C10k problem

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The C10k problem is the problem of optimising network sockets to handle a large number of clients at the same time.[1] The name C10k is a numeronym for concurrently handling ten thousand connections.[2] The problem of socket server optimisation has been studied because a number of factors must be considered to allow a web server to support many clients. This can involve a combination of operating system constraints and web server software limitations. According to the scope of services to be made available and the capabilities of the O.S. as well as hardware considerations such as multi-processing capabilities, a multi-threading model or a single threading model can be preferred. Concurrently with this aspect which involves considerations regarding memory management (usually O.S. related), strategies implied relate to the very diverse aspects of the I/O management.[2]

Servers which address the problem[edit]

Several web servers have been developed to counter the C10K problem:

  • nginx, which relies on an event-driven (asynchronous) architecture, instead of threads, to handle requests (WordPress.com uses[3] nginx to solve the C10K problem)[4]
  • Lighttpd, which relies on an asynchronous architecture to handle requests[5]
  • Cherokee, a lightweight web server[6]
  • Tornado, a non-blocking web server and web application framework[7] written in Python (used by Facebook's FriendFeed)
  • Apache AWF (retired, formerly Apache Deft), asynchronous, non-blocking web server running on the JVM
  • JBoss Netty, a NIO client server framework which enables quick and easy development of network applications such as protocol servers and clients[8]
  • Mojolicious, a real time web application framework written in Perl.
  • Node.js, asynchronous, non-blocking web server running on Google's V8 JavaScript engine[9]
  • EventMachine, an asynchronous, non-blocking web server running on Ruby EventMachine
  • Yaws, a web server written in Erlang; profiting from Erlang's extremely lightweight processes.
  • Cowboy (web server), another very lightweight web server written in Erlang[10]
  • asyncore (in the standard Python library), a non-blocking web server library. It is based on Medusa, which is no longer maintained.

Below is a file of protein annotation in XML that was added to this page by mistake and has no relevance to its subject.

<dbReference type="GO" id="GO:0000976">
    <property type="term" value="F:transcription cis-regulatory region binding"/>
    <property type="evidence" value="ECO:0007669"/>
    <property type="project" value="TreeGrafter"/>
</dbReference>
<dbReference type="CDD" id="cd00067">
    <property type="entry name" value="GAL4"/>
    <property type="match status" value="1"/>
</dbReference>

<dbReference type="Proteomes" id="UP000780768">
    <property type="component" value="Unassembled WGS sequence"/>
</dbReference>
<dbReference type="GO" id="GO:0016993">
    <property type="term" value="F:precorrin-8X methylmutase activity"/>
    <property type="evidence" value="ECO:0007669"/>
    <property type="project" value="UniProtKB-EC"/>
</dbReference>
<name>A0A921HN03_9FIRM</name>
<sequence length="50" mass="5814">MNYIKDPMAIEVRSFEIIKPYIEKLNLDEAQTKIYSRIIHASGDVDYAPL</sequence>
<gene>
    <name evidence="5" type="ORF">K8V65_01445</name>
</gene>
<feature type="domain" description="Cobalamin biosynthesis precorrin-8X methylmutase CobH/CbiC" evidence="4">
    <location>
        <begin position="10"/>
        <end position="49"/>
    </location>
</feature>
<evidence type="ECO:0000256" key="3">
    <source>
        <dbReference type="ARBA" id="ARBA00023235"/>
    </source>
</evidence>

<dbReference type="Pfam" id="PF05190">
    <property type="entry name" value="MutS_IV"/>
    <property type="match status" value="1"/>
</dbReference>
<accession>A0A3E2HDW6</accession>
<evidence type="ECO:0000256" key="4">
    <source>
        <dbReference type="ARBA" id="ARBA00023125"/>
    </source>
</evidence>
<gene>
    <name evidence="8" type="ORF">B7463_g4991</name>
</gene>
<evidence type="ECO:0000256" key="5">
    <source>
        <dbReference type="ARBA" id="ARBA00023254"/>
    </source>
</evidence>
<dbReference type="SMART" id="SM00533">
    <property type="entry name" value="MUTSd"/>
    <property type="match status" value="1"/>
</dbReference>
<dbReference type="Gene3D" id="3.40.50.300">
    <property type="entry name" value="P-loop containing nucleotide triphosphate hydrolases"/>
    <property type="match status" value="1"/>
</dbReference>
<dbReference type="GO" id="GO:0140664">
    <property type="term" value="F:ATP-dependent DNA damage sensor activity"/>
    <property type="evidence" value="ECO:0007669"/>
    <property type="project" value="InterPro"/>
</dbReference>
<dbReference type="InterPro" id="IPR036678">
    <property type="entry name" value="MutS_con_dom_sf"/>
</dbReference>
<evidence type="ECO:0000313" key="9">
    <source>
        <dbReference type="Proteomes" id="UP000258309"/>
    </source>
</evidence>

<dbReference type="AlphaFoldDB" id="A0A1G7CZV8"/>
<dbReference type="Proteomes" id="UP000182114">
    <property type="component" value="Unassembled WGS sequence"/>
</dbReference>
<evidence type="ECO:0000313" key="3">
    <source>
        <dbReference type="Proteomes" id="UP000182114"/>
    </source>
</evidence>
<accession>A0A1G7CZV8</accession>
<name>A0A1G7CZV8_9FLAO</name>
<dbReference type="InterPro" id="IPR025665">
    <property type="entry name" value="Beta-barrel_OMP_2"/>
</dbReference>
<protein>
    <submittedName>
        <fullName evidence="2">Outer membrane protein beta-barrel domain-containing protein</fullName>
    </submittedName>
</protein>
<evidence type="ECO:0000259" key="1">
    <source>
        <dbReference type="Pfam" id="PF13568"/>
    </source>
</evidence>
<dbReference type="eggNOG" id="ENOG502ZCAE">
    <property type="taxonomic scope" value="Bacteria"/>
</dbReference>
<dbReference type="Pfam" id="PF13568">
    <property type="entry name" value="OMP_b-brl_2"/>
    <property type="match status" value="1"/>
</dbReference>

• Shrapnel, asynchronous, high performance cooperative threading library for Python.
  • IIS, Microsoft's flagship web server, through the use of asynchronous requests, as demonstrated by third-party components such as WebSync
  • Jetty asynchronous Java servlet container
  • pyftpdlib, an extremely fast and scalable FTP server written in Python
  • Xitrum, an async and clustered Scala web framework and HTTP(S) server based on Netty
  • Django, some research is being done using the asynchronous IO support in Python 3.3.[11]
  • vibe.d (web framework), a simple asynchronous I/O web framework written in D[12]
  • ribs2, event-driven fibers ("ribbons") - "blocking" code simply becomes non-blocking.
  • mcorelab, async, on the metal framework, 100k+ websockets, millions messages/s, perf numbers at c100k

There is a benchmark done for comparing the performance of various web frameworks supporting c10k solutions.[13]

See also[edit]

References[edit]

  1. ^ "The C10K problem". Archived from the original on 2013-07-28. 
  2. ^ a b Liu, D.; Deters, R. (2009). "The Reverse C10K Problem for Server-Side Mashups". Service-Oriented Computing – ICSOC 2008 Workshops. Lecture Notes in Computer Science 5472. p. 166. doi:10.1007/978-3-642-01247-1_16. ISBN 978-3-642-01246-4.  edit
  3. ^ Load Balancer Update
  4. ^ nginx wiki
  5. ^ Solution of lighttpd of C10k problem
  6. ^ Cherokee project server homepage
  7. ^ Tornado Web Server
  8. ^ Netty: Home (Main.WebHome)
  9. ^ node.js
  10. ^ https://github.com/extend/cowboy extend/cowboy
  11. ^ https://github.com/aaugustin/django-c10k-demo
  12. ^ http://vibed.org
  13. ^ http://maxim.livejournal.com/392971.html